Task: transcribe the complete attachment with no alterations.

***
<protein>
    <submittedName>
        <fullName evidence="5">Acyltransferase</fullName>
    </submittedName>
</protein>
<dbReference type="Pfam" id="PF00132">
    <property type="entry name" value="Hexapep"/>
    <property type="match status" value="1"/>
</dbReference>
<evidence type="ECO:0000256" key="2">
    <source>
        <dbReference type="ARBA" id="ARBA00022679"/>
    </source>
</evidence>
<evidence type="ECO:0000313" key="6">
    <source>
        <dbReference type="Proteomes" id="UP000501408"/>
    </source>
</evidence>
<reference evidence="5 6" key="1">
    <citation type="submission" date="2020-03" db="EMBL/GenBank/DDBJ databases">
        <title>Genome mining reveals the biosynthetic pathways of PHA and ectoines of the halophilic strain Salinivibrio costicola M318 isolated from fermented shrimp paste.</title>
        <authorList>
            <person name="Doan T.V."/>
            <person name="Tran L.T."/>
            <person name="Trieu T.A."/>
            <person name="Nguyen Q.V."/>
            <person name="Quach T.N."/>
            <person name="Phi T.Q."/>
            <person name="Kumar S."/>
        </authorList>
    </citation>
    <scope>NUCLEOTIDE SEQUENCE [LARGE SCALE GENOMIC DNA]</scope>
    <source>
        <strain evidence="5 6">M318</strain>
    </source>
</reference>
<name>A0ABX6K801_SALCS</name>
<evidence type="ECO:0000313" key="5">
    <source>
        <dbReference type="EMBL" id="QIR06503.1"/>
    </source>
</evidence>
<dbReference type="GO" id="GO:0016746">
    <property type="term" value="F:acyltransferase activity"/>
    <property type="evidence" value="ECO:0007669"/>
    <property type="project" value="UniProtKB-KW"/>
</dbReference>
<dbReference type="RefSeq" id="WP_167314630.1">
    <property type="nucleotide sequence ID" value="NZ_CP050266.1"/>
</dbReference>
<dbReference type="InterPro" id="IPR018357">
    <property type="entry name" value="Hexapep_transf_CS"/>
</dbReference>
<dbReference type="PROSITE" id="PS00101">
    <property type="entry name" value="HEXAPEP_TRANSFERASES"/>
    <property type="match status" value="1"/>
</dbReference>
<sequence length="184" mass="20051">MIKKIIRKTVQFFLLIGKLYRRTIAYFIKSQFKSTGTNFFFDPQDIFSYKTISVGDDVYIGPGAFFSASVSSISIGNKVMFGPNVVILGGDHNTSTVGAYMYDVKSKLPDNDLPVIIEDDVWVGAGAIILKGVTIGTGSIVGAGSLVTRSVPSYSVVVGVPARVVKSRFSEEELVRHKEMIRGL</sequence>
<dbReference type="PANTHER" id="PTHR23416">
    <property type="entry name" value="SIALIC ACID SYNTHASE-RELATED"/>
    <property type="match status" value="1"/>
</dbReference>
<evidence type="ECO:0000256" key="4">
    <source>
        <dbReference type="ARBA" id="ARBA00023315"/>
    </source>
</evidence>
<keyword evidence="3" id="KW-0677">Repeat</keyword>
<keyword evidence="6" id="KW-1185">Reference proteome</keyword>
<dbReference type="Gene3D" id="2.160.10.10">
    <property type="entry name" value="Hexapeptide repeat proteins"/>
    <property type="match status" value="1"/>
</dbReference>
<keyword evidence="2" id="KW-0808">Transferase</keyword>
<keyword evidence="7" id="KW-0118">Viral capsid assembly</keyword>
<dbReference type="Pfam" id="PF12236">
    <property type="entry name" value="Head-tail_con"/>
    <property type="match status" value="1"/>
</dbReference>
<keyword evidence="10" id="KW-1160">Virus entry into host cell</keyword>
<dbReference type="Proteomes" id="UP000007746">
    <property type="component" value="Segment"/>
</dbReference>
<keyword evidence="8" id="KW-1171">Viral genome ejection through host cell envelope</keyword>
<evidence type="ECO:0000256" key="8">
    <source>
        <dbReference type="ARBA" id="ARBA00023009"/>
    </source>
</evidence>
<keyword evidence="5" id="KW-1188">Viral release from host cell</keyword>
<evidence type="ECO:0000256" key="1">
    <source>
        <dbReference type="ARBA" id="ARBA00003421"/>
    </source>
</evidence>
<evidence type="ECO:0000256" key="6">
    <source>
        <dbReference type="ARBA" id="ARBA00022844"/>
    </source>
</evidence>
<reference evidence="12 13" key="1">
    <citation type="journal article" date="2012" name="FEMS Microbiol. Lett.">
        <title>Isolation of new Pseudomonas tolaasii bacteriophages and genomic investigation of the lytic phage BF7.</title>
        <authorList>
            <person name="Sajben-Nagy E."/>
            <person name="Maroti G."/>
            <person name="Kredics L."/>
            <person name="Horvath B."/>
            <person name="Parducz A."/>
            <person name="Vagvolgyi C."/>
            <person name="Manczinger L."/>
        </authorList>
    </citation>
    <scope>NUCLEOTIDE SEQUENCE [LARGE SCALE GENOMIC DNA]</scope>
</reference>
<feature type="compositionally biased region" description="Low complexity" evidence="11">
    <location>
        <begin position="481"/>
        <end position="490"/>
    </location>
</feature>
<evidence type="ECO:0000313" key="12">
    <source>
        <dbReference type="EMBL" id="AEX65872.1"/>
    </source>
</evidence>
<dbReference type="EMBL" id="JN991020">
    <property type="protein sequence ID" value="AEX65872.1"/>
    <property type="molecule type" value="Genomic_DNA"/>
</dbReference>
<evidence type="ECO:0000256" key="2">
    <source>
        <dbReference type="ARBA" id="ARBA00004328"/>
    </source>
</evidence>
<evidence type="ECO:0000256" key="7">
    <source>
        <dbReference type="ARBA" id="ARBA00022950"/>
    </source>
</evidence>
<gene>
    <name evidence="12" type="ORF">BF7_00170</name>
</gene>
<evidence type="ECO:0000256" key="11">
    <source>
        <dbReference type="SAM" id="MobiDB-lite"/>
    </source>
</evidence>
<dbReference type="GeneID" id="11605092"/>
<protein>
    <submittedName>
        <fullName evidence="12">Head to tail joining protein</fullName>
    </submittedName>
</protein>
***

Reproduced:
<protein>
    <submittedName>
        <fullName evidence="5">Acyltransferase</fullName>
    </submittedName>
</protein>
<dbReference type="Pfam" id="PF00132">
    <property type="entry name" value="Hexapep"/>
    <property type="match status" value="1"/>
</dbReference>
<evidence type="ECO:0000256" key="2">
    <source>
        <dbReference type="ARBA" id="ARBA00022679"/>
    </source>
</evidence>
<evidence type="ECO:0000313" key="6">
    <source>
        <dbReference type="Proteomes" id="UP000501408"/>
    </source>
</evidence>
<reference evidence="5 6" key="1">
    <citation type="submission" date="2020-03" db="EMBL/GenBank/DDBJ databases">
        <title>Genome mining reveals the biosynthetic pathways of PHA and ectoines of the halophilic strain Salinivibrio costicola M318 isolated from fermented shrimp paste.</title>
        <authorList>
            <person name="Doan T.V."/>
            <person name="Tran L.T."/>
            <person name="Trieu T.A."/>
            <person name="Nguyen Q.V."/>
            <person name="Quach T.N."/>
            <person name="Phi T.Q."/>
            <person name="Kumar S."/>
        </authorList>
    </citation>
    <scope>NUCLEOTIDE SEQUENCE [LARGE SCALE GENOMIC DNA]</scope>
    <source>
        <strain evidence="5 6">M318</strain>
    </source>
</reference>
<name>A0ABX6K801_SALCS</name>
<evidence type="ECO:0000313" key="5">
    <source>
        <dbReference type="EMBL" id="QIR06503.1"/>
    </source>
</evidence>
<dbReference type="GO" id="GO:0016746">
    <property type="term" value="F:acyltransferase activity"/>
    <property type="evidence" value="ECO:0007669"/>
    <property type="project" value="UniProtKB-KW"/>
</dbReference>
<dbReference type="RefSeq" id="WP_167314630.1">
    <property type="nucleotide sequence ID" value="NZ_CP050266.1"/>
</dbReference>
<dbReference type="InterPro" id="IPR018357">
    <property type="entry name" value="Hexapep_transf_CS"/>
</dbReference>
<dbReference type="PROSITE" id="PS00101">
    <property type="entry name" value="HEXAPEP_TRANSFERASES"/>
    <property type="match status" value="1"/>
</dbReference>
<sequence length="184" mass="20051">MIKKIIRKTVQFFLLIGKLYRRTIAYFIKSQFKSTGTNFFFDPQDIFSYKTISVGDDVYIGPGAFFSASVSSISIGNKVMFGPNVVILGGDHNTSTVGAYMYDVKSKLPDNDLPVIIEDDVWVGAGAIILKGVTIGTGSIVGAGSLVTRSVPSYSVVVGVPARVVKSRFSEEELVRHKEMIRGL</sequence>
<dbReference type="PANTHER" id="PTHR23416">
    <property type="entry name" value="SIALIC ACID SYNTHASE-RELATED"/>
    <property type="match status" value="1"/>
</dbReference>
<evidence type="ECO:0000256" key="4">
    <source>
        <dbReference type="ARBA" id="ARBA00023315"/>
    </source>
</evidence>
<keyword evidence="3" id="KW-0677">Repeat</keyword>
<keyword evidence="6" id="KW-1185">Reference proteome</keyword>
<dbReference type="Gene3D" id="2.160.10.10">
    <property type="entry name" value="Hexapeptide repeat proteins"/>
    <property type="match status" value="1"/>
</dbReference>
<keyword evidence="2" id="KW-0808">Transferase</keyword>
<keyword evidence="7" id="KW-0118">Viral capsid assembly</keyword>
<dbReference type="Pfam" id="PF12236">
    <property type="entry name" value="Head-tail_con"/>
    <property type="match status" value="1"/>
</dbReference>
<keyword evidence="10" id="KW-1160">Virus entry into host cell</keyword>
<dbReference type="Proteomes" id="UP000007746">
    <property type="component" value="Segment"/>
</dbReference>
<keyword evidence="8" id="KW-1171">Viral genome ejection through host cell envelope</keyword>
<evidence type="ECO:0000256" key="8">
    <source>
        <dbReference type="ARBA" id="ARBA00023009"/>
    </source>
</evidence>
<keyword evidence="5" id="KW-1188">Viral release from host cell</keyword>
<evidence type="ECO:0000256" key="1">
    <source>
        <dbReference type="ARBA" id="ARBA00003421"/>
    </source>
</evidence>
<evidence type="ECO:0000256" key="6">
    <source>
        <dbReference type="ARBA" id="ARBA00022844"/>
    </source>
</evidence>
<reference evidence="12 13" key="1">
    <citation type="journal article" date="2012" name="FEMS Microbiol. Lett.">
        <title>Isolation of new Pseudomonas tolaasii bacteriophages and genomic investigation of the lytic phage BF7.</title>
        <authorList>
            <person name="Sajben-Nagy E."/>
            <person name="Maroti G."/>
            <person name="Kredics L."/>
            <person name="Horvath B."/>
            <person name="Parducz A."/>
            <person name="Vagvolgyi C."/>
            <person name="Manczinger L."/>
        </authorList>
    </citation>
    <scope>NUCLEOTIDE SEQUENCE [LARGE SCALE GENOMIC DNA]</scope>
</reference>
<feature type="compositionally biased region" description="Low complexity" evidence="11">
    <location>
        <begin position="481"/>
        <end position="490"/>
    </location>
</feature>
<evidence type="ECO:0000313" key="12">
    <source>
        <dbReference type="EMBL" id="AEX65872.1"/>
    </source>
</evidence>
<dbReference type="EMBL" id="JN991020">
    <property type="protein sequence ID" value="AEX65872.1"/>
    <property type="molecule type" value="Genomic_DNA"/>
</dbReference>
<evidence type="ECO:0000256" key="2">
    <source>
        <dbReference type="ARBA" id="ARBA00004328"/>
    </source>
</evidence>
<evidence type="ECO:0000256" key="7">
    <source>
        <dbReference type="ARBA" id="ARBA00022950"/>
    </source>
</evidence>
<gene>
    <name evidence="12" type="ORF">BF7_00170</name>
</gene>
<evidence type="ECO:0000256" key="11">
    <source>
        <dbReference type="SAM" id="MobiDB-lite"/>
    </source>
</evidence>
<dbReference type="GeneID" id="11605092"/>
<protein>
    <submittedName>
        <fullName evidence="12">Head to tail joining protein</fullName>
    </submittedName>
</protein>